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Amitava Chattopadhyay

Amitava Chattopadhyay
Emerging Market Multinationals - Amitava Chattopadhyay


How Your Firm Can Reignite Sales Growth

When Steve Jobs returned to Apple in 1997, the company’s annual losses were in excess of US$1 billion.  Bankruptcy loomed on the short-term horizon. One of Jobs’ first moves was to hire an ad agency to help him rebuild the brand’s status. It resulted in the famous “Think Different” campaign.

At the campaign launch, Jobs told the audience that to him, marketing was about values. “It’s a very noisy world,” he said. “We have to be really clear on what we want people to know about us.” Apple wouldn’t achieve much by talking about “speeds and feeds” or “bits and mega-hertz”.

Indeed, the campaign focused on iconic personalities of the 20th century. The implication, cleverly pointed out by Jobs, was this: If these inspirational figures had been born in the computer age, each and every one of them would have been Mac users. With its universal resonance, “Think Different” ushered the long-awaited return of Apple to profitability.

A brand beset with myriad problems

During the same period, a merger saw the birth of Diageo, the world’s biggest player in the alcoholic beverage market and the seventh largest food and beverage (F&B) company. As the merger benefits were slow to materialise, management was soon under pressure to revive sales of its Scotch whisky Johnnie Walker, the crown jewel in the company’s portfolio.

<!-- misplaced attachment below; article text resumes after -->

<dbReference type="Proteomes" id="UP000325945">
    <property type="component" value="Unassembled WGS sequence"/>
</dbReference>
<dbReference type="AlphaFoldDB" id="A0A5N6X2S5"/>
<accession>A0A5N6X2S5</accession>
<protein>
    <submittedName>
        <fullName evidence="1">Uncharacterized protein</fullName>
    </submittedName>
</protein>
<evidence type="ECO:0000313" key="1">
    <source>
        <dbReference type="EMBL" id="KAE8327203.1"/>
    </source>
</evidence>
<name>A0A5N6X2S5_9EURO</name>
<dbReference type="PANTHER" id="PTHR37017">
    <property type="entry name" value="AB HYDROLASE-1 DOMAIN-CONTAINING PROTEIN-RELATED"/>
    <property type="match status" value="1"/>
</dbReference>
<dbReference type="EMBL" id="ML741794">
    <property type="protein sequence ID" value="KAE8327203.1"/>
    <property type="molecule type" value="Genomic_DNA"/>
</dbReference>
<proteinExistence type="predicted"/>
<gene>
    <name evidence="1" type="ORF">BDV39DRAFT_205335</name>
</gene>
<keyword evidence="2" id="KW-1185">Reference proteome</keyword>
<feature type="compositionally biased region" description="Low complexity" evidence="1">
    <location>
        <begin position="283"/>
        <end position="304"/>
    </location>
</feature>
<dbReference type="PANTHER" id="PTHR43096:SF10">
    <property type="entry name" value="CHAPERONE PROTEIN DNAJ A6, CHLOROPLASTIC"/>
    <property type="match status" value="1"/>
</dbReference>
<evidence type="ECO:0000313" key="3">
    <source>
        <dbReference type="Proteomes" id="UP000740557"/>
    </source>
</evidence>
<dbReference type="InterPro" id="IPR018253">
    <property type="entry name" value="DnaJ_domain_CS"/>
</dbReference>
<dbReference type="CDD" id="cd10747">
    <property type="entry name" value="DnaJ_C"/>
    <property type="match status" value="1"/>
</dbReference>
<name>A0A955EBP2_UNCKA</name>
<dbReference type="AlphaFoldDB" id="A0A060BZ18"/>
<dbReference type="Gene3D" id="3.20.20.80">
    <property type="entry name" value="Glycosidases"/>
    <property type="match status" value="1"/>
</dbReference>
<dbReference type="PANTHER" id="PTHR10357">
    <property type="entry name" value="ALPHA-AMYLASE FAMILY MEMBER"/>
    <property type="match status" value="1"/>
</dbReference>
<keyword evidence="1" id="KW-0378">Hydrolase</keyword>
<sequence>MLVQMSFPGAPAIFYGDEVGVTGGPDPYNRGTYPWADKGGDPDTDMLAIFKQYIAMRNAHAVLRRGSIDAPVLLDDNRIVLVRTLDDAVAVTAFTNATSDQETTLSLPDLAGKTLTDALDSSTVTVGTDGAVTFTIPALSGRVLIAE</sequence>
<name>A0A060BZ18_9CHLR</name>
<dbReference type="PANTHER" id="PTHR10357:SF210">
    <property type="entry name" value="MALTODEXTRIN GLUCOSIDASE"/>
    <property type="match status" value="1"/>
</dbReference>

Why The Shape Of A Company’s Logo Matters

Think about the iconic brand names you know: Apple, Target, McDonald’s, Gap. What images come to mind? For many of us, probably their logos. That’s because whether it’s an apple or big golden arches, a logo is crucial to a company’s identity. Now, new research says that logos are even more important than businesses and consumers realize. A recent study in the Journal of Consumer Research found that even just a basic element of logos—their shape—affects how people perceive a company and its products.

Looking at MNC’s, the top ranked companies are originating from the United States or are present in the United States. What enhances the success of these firms in the United States market and not other markets?

Won’t brands and brand recognition be non-existent in the future when we reach the point in which most products have become standardized and all function the same, resulting in purchases based on price and not on the emotional ties of brand loyalty or brand differentiation?

For an EMNC, what would you say is the biggest factor in gaining access to a global market?

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